Tuesday, October 16, 2007

What Price Durian?

Do you know what durian is? It's a fruit that is popular in Asia but famous for having a disgusting smell. I'd read about it somewhere, so when I was recently offered a durian popsicle for dessert, I jumped at the chance! Well, okay, I accepted the chance with great trepidation, but I was really curious.

After hearing my hosts debate whether the flavor was more reminiscent of chemical waste or excrement, I was surprised to find the popsicle completely inoffensive, and actually almost pleasant. I pronounced it "sweet and fruity, sort of like a piña colada," at which my friends practically fell off their chairs they were laughing so hard. "Although," I continued, "it does taste worse every time I take another bite."

It turned out that they'd had the durian pops in the freezer for a while, so the flavor was much less strong than when they'd tried them: they'd had to spit out the first bite, and ended up feeding the rest to the dog (who enthusiastically lapped it up, perhaps finding it reminiscent of toilet water).

Anyway, the reason I'm writing about durian is this part of the Wikipedia entry:


It's illegal to carry a durian on public transportation in parts of Southeast Asia, including the Singapore subway, where these signs are posted. But if the smell is really that bad (or the spikiness that hazardous) why isn't there a fine, as there is for smoking and eating? Does the lack of a fine mean people are constantly flouting this regulation? Is this law ever enforced?
I guess this is one instance where durians are actually "odor: free!"

10 comments:

Anonymous said...

My family is from Malaysia where durians are much-loved. When ever someone goes, they're required to bring back some candies or something. That being said, don't bother buying the actual fruit in the US, it's extra stinky. And yes, the no durian rule in hotels is often enforced.

VixenOnABudget said...

That sign made me laugh so hard. It was just... so random to see that a fine was mentioned for flammable goods. Remind me next time I board a bus not to bring the propane in a used gallon of milk container.

And, then, of course, the durians. I share your sentiments that a fine should be enforced; if not only because the sign looks unharmonious with one random item that isn't fined.

Daniel said...

Durians are a delicacy in Southeast Asia where I'm from. It's called the "king of fruits" due to its strong flavor and smell.

In Singapore there is a neighborhood where durian stalls spring up at night and line the street with walls of durian. In fact those stalls are so popular that they have makeshift tables and chairs for people who walk past and get so tempted by the smell that they have to eat one right there and then.

But above all, durian eating is an occasion for many people. The fruit is so popular that it helps gather everybody in one room - most people eat the fruit with the whole family or at least with friends.

That's really half the fun of eating that fruit.

Mike said...

Hmm, that's weird. I lived in Singapore for a summer and always thought there was a fine. During my 3 months there, I used public transport nearly every day and never saw (or smelled) anyone violate the law on the bus or subway. Also, I agree w/u that the first bite is delicious, but it starts getting worse and worse w/every bite. I usually just take a bite or two from friends when they have it instead of getting a whole slice for myself.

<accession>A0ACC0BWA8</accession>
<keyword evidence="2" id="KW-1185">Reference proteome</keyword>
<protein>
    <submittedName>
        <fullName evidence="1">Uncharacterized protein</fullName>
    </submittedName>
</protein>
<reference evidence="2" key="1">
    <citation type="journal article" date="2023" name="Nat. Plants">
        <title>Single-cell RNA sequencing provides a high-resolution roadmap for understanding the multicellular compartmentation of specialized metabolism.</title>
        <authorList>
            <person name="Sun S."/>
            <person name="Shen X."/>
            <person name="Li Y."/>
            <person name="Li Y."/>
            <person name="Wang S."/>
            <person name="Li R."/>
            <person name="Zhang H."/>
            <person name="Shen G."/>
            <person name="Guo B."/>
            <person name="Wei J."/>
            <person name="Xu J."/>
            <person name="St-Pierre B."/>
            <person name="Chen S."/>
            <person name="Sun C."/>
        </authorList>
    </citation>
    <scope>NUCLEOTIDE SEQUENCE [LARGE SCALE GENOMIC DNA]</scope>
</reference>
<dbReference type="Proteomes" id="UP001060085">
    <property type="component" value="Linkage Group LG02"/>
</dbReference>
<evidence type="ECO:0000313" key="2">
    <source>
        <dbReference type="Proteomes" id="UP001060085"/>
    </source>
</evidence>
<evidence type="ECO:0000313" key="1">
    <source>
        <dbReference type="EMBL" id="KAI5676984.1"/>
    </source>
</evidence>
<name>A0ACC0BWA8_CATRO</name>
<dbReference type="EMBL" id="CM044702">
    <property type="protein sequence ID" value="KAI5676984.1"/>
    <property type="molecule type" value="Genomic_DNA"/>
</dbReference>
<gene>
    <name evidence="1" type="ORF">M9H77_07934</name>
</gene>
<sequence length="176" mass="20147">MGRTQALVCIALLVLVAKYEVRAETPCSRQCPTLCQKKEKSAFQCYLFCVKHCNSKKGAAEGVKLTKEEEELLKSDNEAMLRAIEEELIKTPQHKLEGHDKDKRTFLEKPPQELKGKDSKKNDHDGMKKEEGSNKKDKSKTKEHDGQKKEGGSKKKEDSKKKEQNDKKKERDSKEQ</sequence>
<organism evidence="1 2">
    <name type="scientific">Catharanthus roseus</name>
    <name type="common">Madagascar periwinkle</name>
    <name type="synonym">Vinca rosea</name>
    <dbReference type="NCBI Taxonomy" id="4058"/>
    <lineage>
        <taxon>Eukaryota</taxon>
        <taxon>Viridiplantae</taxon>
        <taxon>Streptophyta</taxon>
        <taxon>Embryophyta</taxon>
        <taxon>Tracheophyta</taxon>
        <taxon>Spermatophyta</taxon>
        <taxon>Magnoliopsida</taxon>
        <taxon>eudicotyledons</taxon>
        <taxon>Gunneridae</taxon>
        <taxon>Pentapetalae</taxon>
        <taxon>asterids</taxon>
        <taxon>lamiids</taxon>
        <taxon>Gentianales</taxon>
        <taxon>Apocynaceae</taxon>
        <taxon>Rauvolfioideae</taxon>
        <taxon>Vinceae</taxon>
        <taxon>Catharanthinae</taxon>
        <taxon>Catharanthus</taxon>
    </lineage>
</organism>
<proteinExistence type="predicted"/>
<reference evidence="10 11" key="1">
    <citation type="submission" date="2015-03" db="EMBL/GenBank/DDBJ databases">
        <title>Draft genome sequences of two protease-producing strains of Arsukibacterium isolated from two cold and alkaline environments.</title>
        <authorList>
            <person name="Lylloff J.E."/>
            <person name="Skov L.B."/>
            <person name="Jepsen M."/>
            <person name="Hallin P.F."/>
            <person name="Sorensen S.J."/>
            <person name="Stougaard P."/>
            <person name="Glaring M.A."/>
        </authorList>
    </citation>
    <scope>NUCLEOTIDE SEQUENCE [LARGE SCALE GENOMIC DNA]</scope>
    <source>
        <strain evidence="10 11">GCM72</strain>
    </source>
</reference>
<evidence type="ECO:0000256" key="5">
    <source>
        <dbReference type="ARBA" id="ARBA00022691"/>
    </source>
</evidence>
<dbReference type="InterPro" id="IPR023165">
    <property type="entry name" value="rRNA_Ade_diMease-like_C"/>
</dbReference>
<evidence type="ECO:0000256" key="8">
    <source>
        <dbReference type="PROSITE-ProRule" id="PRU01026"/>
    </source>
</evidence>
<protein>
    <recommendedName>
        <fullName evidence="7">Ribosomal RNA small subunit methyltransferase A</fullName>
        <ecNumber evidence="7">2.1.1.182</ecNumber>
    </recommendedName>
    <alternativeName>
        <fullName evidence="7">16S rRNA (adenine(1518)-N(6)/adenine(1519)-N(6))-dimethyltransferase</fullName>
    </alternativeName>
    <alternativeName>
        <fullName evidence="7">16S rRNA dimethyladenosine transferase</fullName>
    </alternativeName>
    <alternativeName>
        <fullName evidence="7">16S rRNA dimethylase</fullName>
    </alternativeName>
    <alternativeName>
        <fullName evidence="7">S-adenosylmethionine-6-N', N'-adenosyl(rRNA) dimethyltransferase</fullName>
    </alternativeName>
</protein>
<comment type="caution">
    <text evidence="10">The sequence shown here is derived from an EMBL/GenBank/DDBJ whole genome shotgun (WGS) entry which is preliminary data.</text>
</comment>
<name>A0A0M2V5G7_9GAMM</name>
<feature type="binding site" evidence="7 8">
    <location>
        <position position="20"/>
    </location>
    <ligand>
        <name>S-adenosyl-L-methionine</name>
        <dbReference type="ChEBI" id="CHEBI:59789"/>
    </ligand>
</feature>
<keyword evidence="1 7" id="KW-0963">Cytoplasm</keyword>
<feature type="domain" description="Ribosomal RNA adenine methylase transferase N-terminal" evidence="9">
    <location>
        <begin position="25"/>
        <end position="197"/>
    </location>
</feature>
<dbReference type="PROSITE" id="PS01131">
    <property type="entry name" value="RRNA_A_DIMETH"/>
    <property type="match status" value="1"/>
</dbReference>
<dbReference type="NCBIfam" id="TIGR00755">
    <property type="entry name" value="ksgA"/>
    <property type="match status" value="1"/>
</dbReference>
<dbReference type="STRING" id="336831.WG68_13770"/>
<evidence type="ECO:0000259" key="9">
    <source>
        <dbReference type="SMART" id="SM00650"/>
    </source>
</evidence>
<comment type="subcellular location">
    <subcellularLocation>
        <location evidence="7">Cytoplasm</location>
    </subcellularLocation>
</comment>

Mrs. Micah said...

Thich Nhat Hanh's work introduced me to durian. I believe he doesn't like them at all. I'm trying to remember what else he said about them...I think his point was that sometimes we develop attachments to very useless and strange things.

Fabulously Broke in the City said...

Durian pops are my favourite. But I absolutely CANNOT stand durian itself. Something about the consistency and .... flavour makes me gag. My parents love it to bits...

There's no fine for carrying durians.. but I think the issue is because it's spiky and can be quite dangerous if dropped on an open-toed foot if the MRT subway (Monorail transit) were to jerk to a stop suddenly.

It's a dangerous fruit to handle, most people wear gloves to hold it to protect themselves from the spikes...

It's not the smell so much as it is the fact that it could be a weapon of sorts LOL!!!!!! They're not going to eat it on the MRT.. just carry it :P But you cannot claim fruit as being a weapon :P

Anonymous said...

No one needs to enforce the durian rule coz anyone can smell from miles away. No one will attempt to bring it. The rule is also more a courtesy for foreigners than an actual rule so they don't throw up in the trains.

Anonymous said...

Durian is actually pretty good - try durian and sticky rice at a good Thai resturant, I'm sure you can find a nice one in NYC.

Those signs are all over Thailand by the way - usually in Hotels :-)

sujay said...

haha! i'm indian, was born in singapore and love durians :))) no way can a popsicle compare to the actual fresh fruit. I think if you tried it you might just faint dead away

and those signs are just to keep foreigners/white folks happy (the govt wants your tourist dollars desperately). most locals really don't care if they see someone carrying durians on public transport (which I've never seen happen anyway).

Shadox said...

That's hilarious. I have never heard of durians, and by the description I hope to never have a face to nose encounter with them.